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This article is part of the supplement: 2nd WAO International Scientific Conference (WISC 2012), Abstracts

Open Access Open Badges Meeting abstract

Basic and clinical immunology – 3020. Fish oil supplementation in early infancy modulates developing infant immune responses but not clinical allergy

Nina D'vaz1, Manori Amarasekera1*, Janet Dunstan1, Suzanne Meldrum1, Tracey Lee-Pullen2, Jessica Metcalfe1, Barbara Holt3, Michael Serralha3, Meri Tulic1, Trevor Mori4 and Susan Prescott1

  • * Corresponding author: Manori Amarasekera

Author Affiliations

1 School of Paediatrics and Child Health, University of Western Australia, Australia

2 Centre for Microscopy, Characterisation and Analysis, University of Western Australia, Australia

3 The Telethon Institute for Child Health Research, Centre for Child Health Research, University of Western Australia, Australia

4 School of Medicine and Pharmacology, University of Western Australia, Australia

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World Allergy Organization Journal 2013, 6(Suppl 1):P196  doi:10.1186/1939-4551-6-S1-P196

The electronic version of this article is the complete one and can be found online at:

Published:23 April 2013

© 2013 D'vaz et al; licensee BioMed Central Ltd.

This is an Open Access article distributed under the terms of the Creative Commons Attribution License (, which permits unrestricted use, distribution, and reproduction in any medium, provided the original work is properly cited.


Maternal fish oil supplementation during pregnancy has been associated with altered infant immune responses and a reduced risk of clinical allergy. The objective of this study was to examine the effect of early postnatal fish oil supplementation on infant cellular immune function at six months of age and infant allergic diseases.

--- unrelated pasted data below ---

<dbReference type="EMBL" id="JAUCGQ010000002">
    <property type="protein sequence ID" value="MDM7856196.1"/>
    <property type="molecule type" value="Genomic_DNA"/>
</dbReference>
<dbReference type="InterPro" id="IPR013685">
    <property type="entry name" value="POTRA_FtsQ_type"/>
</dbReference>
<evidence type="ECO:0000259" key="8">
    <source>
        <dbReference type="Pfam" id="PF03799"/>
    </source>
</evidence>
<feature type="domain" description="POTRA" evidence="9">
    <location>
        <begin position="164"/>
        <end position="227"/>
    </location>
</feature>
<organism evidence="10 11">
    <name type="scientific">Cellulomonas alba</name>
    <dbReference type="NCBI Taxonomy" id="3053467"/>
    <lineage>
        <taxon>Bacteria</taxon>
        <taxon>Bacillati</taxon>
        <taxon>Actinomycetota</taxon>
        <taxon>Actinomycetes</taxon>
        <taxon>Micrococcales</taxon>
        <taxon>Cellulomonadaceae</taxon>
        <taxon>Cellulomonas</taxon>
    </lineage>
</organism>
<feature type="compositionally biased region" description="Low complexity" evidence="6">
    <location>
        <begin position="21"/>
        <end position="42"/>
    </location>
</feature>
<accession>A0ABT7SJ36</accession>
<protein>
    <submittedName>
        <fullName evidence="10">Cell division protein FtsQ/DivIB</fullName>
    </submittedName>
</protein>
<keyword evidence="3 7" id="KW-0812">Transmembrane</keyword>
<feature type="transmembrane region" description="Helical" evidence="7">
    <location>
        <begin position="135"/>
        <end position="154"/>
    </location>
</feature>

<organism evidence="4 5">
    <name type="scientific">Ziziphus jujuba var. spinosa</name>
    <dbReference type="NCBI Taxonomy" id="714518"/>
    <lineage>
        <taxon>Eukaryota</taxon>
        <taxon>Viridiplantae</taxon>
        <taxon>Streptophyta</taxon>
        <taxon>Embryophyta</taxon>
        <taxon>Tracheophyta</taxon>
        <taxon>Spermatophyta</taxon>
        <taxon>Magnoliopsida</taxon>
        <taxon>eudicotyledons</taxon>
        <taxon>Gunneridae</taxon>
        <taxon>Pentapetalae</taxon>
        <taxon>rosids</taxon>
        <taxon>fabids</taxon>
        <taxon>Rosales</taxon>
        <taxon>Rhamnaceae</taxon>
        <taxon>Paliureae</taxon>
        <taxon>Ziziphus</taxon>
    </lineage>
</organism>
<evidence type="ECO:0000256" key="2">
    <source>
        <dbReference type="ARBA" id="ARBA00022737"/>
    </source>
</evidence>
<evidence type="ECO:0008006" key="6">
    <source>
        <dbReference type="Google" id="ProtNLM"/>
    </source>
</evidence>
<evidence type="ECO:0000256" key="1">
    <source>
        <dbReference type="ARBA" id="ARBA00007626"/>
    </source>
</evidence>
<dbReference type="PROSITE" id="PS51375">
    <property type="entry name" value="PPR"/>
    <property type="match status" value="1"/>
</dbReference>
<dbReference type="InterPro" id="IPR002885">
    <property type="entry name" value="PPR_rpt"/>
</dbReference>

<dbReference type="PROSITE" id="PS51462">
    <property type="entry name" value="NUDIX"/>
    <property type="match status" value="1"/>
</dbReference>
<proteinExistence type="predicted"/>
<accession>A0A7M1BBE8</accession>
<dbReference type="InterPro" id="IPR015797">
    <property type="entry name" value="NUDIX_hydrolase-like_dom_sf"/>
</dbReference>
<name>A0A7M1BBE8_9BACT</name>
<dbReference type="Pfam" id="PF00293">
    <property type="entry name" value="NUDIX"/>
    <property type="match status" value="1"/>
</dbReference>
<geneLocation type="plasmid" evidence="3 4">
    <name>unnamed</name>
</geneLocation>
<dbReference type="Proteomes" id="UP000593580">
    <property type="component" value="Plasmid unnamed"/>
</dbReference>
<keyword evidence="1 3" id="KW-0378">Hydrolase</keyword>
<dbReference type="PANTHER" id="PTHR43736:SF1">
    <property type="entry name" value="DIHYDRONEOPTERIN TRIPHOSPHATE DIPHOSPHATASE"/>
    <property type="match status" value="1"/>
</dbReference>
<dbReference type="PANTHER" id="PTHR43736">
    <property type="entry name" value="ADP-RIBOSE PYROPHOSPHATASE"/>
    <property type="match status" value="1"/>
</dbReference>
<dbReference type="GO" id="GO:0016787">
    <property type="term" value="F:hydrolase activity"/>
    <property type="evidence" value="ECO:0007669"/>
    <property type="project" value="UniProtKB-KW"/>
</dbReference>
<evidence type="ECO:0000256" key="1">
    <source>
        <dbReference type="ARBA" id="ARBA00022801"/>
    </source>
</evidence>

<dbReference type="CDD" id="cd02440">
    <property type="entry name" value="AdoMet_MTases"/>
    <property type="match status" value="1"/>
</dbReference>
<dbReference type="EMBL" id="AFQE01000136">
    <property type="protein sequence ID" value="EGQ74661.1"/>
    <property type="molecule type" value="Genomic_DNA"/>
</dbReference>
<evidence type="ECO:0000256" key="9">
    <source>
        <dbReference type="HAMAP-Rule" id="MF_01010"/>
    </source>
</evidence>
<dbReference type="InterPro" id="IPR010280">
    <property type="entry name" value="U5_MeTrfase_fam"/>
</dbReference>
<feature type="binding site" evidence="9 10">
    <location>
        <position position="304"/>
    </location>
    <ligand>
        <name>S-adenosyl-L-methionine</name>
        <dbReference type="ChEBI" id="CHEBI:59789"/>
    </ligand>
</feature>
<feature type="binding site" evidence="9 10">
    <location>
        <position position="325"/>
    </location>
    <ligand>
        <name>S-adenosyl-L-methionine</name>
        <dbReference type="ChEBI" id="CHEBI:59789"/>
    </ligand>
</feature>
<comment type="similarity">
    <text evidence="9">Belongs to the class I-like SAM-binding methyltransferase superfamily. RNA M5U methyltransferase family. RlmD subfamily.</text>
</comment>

In a double-blind randomized controlled trial (ACTRN12606000281594), 420 infants of high atopic risk received fish oil (containing 280mg docosahexaenoic acid (DHA) and 110mg eicosapentanoic acid (EPA)) or control oil daily from birth to six months. Fatty acid levels, induced cytokine responses, were assessed at 6 months of age in 150 infants. Eczema, food allergy, asthma and sensitization were assessed in 323 infants who completed clinical follow up at 12 months of age.


DHA and EPA levels were significantly higher in the fish oil group and erythrocyte arachidonic acid (AA) levels were lower (all p<0.05). Infants in the fish oil group had significantly lower IL-13 responses (p=0.036) to house dust mite and higher IFNg (p=0.035) and TNF (p=0.017) responses to phytohaemaglutinin. Infants with relatively high DHA levels had lower Th2 responses to allergens including lower IL-13 (p=0.020) and IL-5 (p=0.045) to b-lactoglobulin. Although n-3 PUFA levels at 6 months were associated with lower risk of eczema (p=0.033) and recurrent wheeze (p=0.027), the association with eczema was not significant after multiple comparisons. Between group comparisons revealed no differences in the occurrence of allergic outcomes.


Postnatal fish oil supplementation increased infant n-3 polyunsaturated fatty acid (PUFA) levels and associated with lowered allergen-specific Th2 responses and elevated polyclonal Th1 responses. However, postnatal fish oil supplementation did not prevent childhood allergic disease.